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How important are Dreams in the novel “Of Mice Of Men”

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Introduction

How important are Dreams in the novel "Of Mice Of Men" In the novel 'Of Mice Of Men' there are many themes which set aside the characters from others, however all of them have one thing in common-they all have dreams. Lennie and George share a dream of owning there own land and later on Candy wants to join them. This shows that everyone in the novel needs dreams to keep them going through life. This shows that the title question applies greatly because dreams keep the novel moving along and make the novel interesting. Everyone has needs but everyone also has wants. All the themes in 'of mice of men' contribute towards everyone's loneliness and then making everyone dependent on dreams. The novel is set in the time of the depression in 1930s America so there is much loneliness which makes people think of dreams. Because of the depression there weren't many jobs around so there were a lot of migrant workers. These workers travelled all over America to find jobs. Because they travelled a lot they were not able to make any friends, which would make them lonely. This would cause them to have dreams and to constantly think about them whenever they're lonely. Because depression is around poverty is also present. Dreams always come up in conversations, especially Lennie's conversations. Lennie is the one who brings up the subject all the time, 'An live off the fatta the lan.' ...read more.

Middle

Lennie does say that he can go away onto the mountains, but George doesn't want to hurt his feelings or make him feel pain in any way. He also feels that he wouldn't be able take care of himself in the mountains. Lennie is very dependent on George for things and George also depends on Lennie for companionship. Candy has also had a dream of owning a farm where he can be useful again. Candy in very interested in George and Lennie's dream and thinks it can all really work out because they all have each other and they would nearly have enough money to buy a farm because of Candy's extra 350 dollars. "Tell you what - He leaned forward eagerly. 'S'spose I went in with you guys. Tha's three hundred an' fifty bucks I'd put in." George and Lennie are very tempted at this offer because it would mean their dream would finally come true. Candy has to have dreams because he has no one to talk to after Carlson shot his dog, " If you want me to, I'll put the old devil out of his misery right now and get it over with." Candy's dog helped him through life because he was lonely and now that he's dead he needs a dream to look forward to and hope for. That's why he wants to join with Lennie and George. ...read more.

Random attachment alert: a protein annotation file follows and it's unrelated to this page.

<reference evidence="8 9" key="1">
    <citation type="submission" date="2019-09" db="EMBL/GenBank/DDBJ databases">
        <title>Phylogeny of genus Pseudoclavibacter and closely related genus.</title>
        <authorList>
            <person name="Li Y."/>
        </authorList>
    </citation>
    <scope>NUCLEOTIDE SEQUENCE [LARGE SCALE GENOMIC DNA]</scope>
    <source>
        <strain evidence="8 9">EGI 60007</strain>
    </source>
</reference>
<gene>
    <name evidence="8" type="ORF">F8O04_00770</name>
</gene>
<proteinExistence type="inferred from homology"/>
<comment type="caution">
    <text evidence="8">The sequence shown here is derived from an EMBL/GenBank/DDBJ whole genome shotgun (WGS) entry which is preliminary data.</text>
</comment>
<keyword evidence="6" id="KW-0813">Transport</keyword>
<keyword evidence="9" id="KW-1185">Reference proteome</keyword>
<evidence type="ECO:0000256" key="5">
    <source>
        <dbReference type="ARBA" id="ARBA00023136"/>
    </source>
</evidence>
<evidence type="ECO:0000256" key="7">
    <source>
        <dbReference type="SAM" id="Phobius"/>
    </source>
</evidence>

Conclusion

George feels that nothing will ever be achieved with Lennie around because he will always keep you back because of his childlike manners and actions. Dreams are never achieved at the time all of the characters are set in. Nothing is settled in the 1930's as the depression has happened. Any character who seems to have a dream seems to get himself into trouble. The relationship between George and Lennie was perfect for a dream to come true, but if only Lennies simpleness did not mean his strength was uncontrollable. If Curley's wife didn't flirt with Lennie he would have been ok. Lennie got too nervous that's why he ended up killing Curley's wife when she screamed. Dreams are also never achieved because of each of the characters themselves. For example: how Curley acts. If Curley wasn't such a mean person George might not have killed Lennie. Dreams are very important to the plot "Of Mice Of Men." Dreams are what carry people on from their loneliness and there bad times. Dreams are needed for every character who is lonely. When a character in "Of Mice of Men" gets lonely he/she thinks about a dream which they want to come true. With dreams characters can imagine anything they want to and this will keep them happy if nothing else does. Steinbeck is saying that anybody can get lonely and unhappy sometimes but anyone can have dreams to help them through bad times, it just depends on how deeply that lonely person can imagine there dreams. By Rajinder Singh Virk ...read more.

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